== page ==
Collecting Longitudinal Data in School Counseling

In March I went to the Evidence Based School Counseling Conference in Kentucky. I was lucky enough to go to a sectional that talked about keeping longitudinal student data in binders. I really like this way to collect data and I imagine that I will use these binders when I am a school counselor. Each grade level has it’s own binder. It’s up to you what information you put in the binder, but, the presenters say they put this in each of the binders:

  • Calender (Yearly & Monthly)
  • Grade Meeting Minutes
  • Tier 1-Classroom Lesson Plans
  • Tier 2-Small Group Lesson Plans
  • Tier 3-Individual Counseling Materials
  • Student Information Sheet
    • One sheet per student, includes information about student (name, who student lives with, special education, groups they’ve been in, interventions that have been used with them, and additional comments.

If you were to use these grade level binders in your counseling program you could adjust the sections for whatever you thought were helpful. Personally, I like that each grade has a binder where I could put small groups and classroom lesson plans that I use with that grade. In addition, I think it would be helpful to have a sheet for each student where I could keep track of interventions used (successful or not) with certain students.This way I would be able to pass the information along to the middle school so they know what has worked in the past to help certain students. I wouldn’t keep individual counseling notes or any confidential information on the sheets that I pass onto the middle school.

I know that there has been a push to storing information electronically and I’m sure there would be a way to keep this information online if you wanted. Personally though I appreciate having physical copies of my groups and classroom lessons plans as well as the student information sheets that I will pass on to the middle school.


EZ Analyze

EZ Analyze is a free tool that school counselors can use to keep track of and disaggregate time spent by school counselors. EZ Analyze allows school counselors to generate reports on the time spent with students individually, in groups or summarizing a school counselor’s time in general. The time tracker uses a complex excel document to help school counselors keep track of their time. The time tracker is downloadable for free from: The time tracker allows you to put in students names and notes to allow the school counselor to keep track of time spent with him or her.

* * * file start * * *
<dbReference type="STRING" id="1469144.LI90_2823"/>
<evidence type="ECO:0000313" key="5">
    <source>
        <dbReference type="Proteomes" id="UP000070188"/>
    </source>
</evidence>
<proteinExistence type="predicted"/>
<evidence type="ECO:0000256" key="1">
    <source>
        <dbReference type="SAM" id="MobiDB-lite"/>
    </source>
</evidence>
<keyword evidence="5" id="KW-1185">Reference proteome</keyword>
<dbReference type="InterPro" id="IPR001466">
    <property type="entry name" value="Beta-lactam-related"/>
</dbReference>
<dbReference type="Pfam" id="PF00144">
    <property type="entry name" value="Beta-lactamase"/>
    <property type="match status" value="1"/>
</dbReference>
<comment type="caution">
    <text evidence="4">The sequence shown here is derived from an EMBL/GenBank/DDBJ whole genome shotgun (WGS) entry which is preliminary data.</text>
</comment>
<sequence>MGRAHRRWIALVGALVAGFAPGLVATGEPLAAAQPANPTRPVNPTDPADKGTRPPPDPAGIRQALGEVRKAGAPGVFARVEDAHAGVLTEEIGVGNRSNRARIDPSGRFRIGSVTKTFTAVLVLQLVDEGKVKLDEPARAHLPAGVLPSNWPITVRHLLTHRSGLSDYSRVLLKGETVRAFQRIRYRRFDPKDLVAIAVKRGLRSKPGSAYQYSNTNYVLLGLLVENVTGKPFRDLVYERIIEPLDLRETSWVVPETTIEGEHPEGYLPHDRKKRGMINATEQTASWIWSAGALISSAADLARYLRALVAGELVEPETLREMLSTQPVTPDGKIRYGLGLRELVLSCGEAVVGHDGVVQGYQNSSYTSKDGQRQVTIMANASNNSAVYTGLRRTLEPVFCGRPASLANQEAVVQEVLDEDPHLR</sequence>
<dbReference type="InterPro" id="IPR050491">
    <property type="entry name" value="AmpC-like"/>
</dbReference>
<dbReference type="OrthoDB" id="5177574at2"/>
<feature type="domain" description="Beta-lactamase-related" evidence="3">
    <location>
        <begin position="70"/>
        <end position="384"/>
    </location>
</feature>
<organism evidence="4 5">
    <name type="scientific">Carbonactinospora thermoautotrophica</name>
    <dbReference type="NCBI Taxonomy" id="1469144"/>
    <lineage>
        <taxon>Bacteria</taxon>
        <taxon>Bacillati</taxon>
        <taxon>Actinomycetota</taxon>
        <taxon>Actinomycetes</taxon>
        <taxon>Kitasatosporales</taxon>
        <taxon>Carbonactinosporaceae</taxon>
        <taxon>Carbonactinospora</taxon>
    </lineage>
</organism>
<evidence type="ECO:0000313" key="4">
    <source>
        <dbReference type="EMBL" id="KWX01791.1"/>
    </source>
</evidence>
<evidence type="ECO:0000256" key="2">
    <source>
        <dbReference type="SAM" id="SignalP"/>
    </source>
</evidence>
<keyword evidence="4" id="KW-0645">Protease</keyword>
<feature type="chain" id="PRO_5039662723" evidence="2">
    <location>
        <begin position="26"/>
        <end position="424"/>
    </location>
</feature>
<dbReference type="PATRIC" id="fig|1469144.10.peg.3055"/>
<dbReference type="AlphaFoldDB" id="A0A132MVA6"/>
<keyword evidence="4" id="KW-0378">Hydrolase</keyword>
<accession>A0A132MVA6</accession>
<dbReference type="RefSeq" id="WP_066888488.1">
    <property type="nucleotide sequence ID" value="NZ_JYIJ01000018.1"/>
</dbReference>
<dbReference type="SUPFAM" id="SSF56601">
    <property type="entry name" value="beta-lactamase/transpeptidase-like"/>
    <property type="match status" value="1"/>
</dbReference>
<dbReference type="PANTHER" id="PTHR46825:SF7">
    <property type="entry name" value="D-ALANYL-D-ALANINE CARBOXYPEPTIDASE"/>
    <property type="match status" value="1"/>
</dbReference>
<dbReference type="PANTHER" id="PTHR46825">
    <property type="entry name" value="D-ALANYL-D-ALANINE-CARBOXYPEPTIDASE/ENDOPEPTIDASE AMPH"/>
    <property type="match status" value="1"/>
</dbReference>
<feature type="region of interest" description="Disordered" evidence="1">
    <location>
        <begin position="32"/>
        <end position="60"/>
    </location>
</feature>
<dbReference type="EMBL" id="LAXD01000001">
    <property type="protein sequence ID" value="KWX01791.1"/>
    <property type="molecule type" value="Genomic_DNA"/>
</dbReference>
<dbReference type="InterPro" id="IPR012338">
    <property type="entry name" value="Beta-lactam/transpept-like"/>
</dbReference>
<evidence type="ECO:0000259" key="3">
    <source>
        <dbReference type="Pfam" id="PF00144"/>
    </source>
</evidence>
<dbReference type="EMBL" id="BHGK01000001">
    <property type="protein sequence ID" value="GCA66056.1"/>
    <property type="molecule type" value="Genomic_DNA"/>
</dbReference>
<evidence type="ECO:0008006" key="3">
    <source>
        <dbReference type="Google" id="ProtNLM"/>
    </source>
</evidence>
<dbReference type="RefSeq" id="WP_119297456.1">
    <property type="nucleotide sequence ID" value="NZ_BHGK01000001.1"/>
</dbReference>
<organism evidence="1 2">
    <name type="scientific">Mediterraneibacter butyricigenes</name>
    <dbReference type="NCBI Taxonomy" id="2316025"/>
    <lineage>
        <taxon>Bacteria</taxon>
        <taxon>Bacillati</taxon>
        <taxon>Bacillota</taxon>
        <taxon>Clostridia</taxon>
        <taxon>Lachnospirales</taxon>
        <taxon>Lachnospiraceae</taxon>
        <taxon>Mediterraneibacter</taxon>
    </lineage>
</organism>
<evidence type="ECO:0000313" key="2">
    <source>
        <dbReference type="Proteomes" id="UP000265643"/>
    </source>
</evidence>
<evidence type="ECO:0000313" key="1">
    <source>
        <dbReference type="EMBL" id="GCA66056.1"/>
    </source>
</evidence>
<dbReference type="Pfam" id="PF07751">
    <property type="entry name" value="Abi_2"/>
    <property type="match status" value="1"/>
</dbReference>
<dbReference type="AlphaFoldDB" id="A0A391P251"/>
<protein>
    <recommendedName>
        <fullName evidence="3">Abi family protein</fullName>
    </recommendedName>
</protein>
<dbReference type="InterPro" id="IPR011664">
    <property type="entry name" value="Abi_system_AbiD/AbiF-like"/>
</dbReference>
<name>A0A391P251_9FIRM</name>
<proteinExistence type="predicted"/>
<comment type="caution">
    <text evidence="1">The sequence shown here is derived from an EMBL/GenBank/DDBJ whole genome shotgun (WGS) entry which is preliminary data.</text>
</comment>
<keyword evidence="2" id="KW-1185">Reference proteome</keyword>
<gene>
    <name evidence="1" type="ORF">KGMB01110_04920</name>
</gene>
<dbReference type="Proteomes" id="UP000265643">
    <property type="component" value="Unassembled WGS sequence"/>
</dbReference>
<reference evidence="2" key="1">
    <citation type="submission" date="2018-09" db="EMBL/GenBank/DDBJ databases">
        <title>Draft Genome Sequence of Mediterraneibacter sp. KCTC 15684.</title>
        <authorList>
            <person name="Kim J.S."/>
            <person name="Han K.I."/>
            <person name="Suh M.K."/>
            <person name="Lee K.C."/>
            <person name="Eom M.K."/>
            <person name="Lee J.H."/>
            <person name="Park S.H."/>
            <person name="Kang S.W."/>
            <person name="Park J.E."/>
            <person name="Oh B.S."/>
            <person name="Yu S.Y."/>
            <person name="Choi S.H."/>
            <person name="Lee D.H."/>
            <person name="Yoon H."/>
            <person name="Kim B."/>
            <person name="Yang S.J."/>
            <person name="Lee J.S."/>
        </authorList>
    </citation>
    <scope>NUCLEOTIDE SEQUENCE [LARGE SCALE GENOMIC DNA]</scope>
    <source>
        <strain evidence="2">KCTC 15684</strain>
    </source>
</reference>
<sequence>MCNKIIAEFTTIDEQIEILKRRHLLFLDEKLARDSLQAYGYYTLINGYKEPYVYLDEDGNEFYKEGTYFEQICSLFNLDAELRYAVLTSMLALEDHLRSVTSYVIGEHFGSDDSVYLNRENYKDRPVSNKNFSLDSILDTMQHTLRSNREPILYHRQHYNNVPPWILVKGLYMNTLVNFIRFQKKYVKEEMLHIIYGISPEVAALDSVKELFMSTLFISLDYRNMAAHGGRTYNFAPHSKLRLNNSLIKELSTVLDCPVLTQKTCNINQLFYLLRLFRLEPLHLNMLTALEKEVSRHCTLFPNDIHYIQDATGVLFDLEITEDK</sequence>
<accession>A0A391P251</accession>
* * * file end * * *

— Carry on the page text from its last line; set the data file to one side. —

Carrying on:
The time tracker is aligned with ASCA standards which allow the school counselor to see where his or her time is being spent. The time can be broken up into direct student services (individual student planning, responsive services, and school guidance curriculum) or indirect student services (parent contacts, meetings, collaboration, “fair-share responsibilities”, and curriculum development). By categorizing time spent in different areas, EZ Analyze can generate graphs that break down the amount of time spent in direct and indirect student services. Here is a picture of the front page of EZ Analyze:


You can see that you are able to track time with students (both individual and group sessions). You are also able to track how you spend your time during the day. It is also possible to formulate a variety of reports and graphs that quickly allow a school counselor to see how his or her time is being spent.


This is what you see when you put in an individual or group in order to track the time spent. The reasons are aligned with ASCA (Individual student planning, responsive services and school guidance curriculum).

EZ Analyze is completely free tool that can help school counselors in a variety of ways. It is very user friendly and can be saved on a flash drive in order to keep students’ information private.

Creating Pre/Post Tests in School Counseling

I recently got the textbook, The Use of Data in School Counseling by Trish Hatch. Chapter 7 is all about creating pre/post tests. Hatch (2014) uses the A-S-K method to measure how much students are learning.

A=Attitude Questions- Attitude questions measure student opinions and beliefs. Many of these questions use a Likert Scale. Examples of attitude questions:

  • I believe watching fights is a lot of fun. Strongly agree…strongly disagree
  • Compared to high school classes, I think college classes will be.. A lot harder…a lot easier
  • I believe kids who report bullying are snitches. strongly agree….strongly disagree

S=Skills- Creating skills questions is more difficult than creating knowledge and attitude questions. When measuring skills the respondent may be asked to answer a “What would you do scenario?” Other ways to answer skills questions are role play, complete a job application, locate a missing part to a planner, or write a goal. A knowledge question may be “what is the GPA required to move on” while a skills question may be to figure out the GPA when given a set of grades. Examples of skills questions are: Continue reading